64 year old male presents to ED c/o 1 day history of cough and SOB.
Acidaemia –pH 7.20
Respiratory – pCO2 – 72mmHg
Expected HCO3 –patient unlikely a CO2 retainer as patient has mild COPD with no previous admissions and HCO3 <30 therefore for every 10 increase in CO2 there is an increase of HCO3 by 1 -> expected HCO3 is 27. Therefore adequate compensation.
AG = 5, therefore no existing HAGMA
Expected PAO2= (760-47)XFiO2 – (CO2/0.8) = 195mmHg
A-a gradient = 103 (expected =20) therefore increased
The ABG shows a fully compensated primary acute respiratory acidosis, with an elevated A-a gradient. There is a mild increase in creatinine, with a normal potassium and AG
In the above context the respiratory acidosis is likely due to an exacerbation of the patients COPD. The increased A-a gradient could be secondary to an underlying pneumonia, but there is no history of infective symptoms. The COPD alone can cause V/Q mismatch and an increased gradient. However the history is acute in nature, therefore a PE should be considered in the DDx.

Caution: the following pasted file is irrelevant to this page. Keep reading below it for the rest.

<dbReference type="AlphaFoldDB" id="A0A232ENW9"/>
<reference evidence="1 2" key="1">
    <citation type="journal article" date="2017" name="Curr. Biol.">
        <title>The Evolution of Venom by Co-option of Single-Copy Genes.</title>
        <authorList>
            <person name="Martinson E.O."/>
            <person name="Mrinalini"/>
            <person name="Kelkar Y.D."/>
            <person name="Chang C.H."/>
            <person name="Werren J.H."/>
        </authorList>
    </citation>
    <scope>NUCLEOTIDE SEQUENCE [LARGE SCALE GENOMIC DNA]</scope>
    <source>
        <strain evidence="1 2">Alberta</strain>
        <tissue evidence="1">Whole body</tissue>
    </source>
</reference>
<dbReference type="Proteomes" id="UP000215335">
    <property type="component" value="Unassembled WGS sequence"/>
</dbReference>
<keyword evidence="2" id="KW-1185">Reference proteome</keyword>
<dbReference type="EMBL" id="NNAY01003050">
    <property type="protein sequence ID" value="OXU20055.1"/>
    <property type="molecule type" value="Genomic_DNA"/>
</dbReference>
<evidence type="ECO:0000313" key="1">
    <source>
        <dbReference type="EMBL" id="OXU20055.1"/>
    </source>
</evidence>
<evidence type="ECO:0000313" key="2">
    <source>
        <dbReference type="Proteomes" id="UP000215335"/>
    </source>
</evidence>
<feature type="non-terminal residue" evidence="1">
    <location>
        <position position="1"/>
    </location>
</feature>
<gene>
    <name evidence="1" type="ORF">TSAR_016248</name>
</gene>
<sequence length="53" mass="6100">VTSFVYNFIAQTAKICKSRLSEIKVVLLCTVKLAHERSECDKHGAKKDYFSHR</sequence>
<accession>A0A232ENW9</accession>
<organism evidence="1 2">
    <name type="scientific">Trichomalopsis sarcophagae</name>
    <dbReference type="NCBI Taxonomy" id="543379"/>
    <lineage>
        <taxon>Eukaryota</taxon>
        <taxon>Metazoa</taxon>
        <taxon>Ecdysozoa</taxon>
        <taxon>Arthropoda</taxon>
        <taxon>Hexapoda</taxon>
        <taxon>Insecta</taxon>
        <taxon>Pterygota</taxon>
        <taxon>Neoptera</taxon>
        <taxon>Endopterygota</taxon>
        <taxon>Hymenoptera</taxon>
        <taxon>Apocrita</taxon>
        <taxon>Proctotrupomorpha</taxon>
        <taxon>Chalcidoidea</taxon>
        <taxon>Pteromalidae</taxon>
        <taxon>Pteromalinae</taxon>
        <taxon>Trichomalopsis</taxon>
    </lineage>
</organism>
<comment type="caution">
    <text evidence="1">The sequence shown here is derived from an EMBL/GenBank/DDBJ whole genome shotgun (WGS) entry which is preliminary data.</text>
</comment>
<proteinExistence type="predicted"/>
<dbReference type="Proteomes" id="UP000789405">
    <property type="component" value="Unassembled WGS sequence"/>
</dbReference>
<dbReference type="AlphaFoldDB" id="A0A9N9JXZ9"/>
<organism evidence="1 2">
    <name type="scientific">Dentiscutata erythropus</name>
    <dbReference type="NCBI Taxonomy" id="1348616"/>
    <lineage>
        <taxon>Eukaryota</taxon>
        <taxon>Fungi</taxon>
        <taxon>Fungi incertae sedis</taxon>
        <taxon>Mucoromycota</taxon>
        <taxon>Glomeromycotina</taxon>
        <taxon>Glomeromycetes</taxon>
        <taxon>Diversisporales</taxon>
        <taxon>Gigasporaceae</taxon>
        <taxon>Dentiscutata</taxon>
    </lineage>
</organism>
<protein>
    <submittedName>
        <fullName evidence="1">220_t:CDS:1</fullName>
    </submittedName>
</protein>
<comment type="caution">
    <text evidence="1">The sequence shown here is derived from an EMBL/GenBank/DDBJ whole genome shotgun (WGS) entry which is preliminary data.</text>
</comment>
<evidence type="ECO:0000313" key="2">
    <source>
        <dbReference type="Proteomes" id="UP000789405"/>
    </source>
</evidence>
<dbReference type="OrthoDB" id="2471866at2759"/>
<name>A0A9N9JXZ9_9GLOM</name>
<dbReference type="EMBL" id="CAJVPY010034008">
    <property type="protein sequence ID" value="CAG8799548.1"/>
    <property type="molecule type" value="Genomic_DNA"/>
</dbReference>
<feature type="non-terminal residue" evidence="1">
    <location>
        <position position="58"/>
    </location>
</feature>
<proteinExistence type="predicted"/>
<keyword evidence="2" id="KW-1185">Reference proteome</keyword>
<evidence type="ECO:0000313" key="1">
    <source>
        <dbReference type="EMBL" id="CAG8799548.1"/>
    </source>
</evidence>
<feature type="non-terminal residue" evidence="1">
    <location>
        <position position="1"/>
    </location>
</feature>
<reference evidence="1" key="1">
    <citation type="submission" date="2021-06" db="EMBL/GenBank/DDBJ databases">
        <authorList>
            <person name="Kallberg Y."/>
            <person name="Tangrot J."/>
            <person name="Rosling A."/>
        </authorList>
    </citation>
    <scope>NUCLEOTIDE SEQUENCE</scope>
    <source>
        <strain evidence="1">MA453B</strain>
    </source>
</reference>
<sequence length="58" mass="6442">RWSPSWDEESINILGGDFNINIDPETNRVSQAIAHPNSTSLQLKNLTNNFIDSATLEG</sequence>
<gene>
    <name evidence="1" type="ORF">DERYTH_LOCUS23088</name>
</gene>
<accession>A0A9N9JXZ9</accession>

The second VBG shows worsening CO2 and pH, even taking into account that the initial gas was an ABG. This could be for a number of reasons.
-underlying pneumothorax, pneumonia
-inadequate bronchodilator and steroid treatment
-inadequate BiPAP settings – leading to poor TV, RR and MV
-patient not tolerating the NIV
This patient had not had a CXR done prior to the second blood gas. An urgent CXR was then ordered which showed a right sided 3cm pneumothorax. The patient was taken off BiPAP and a chest drain was inserted, which rapidly improved the patients work of breathing. He was then placed back on BiPAP and his pH and CO2 rapidly improved.
For revision on NIV see guidelines on Jedo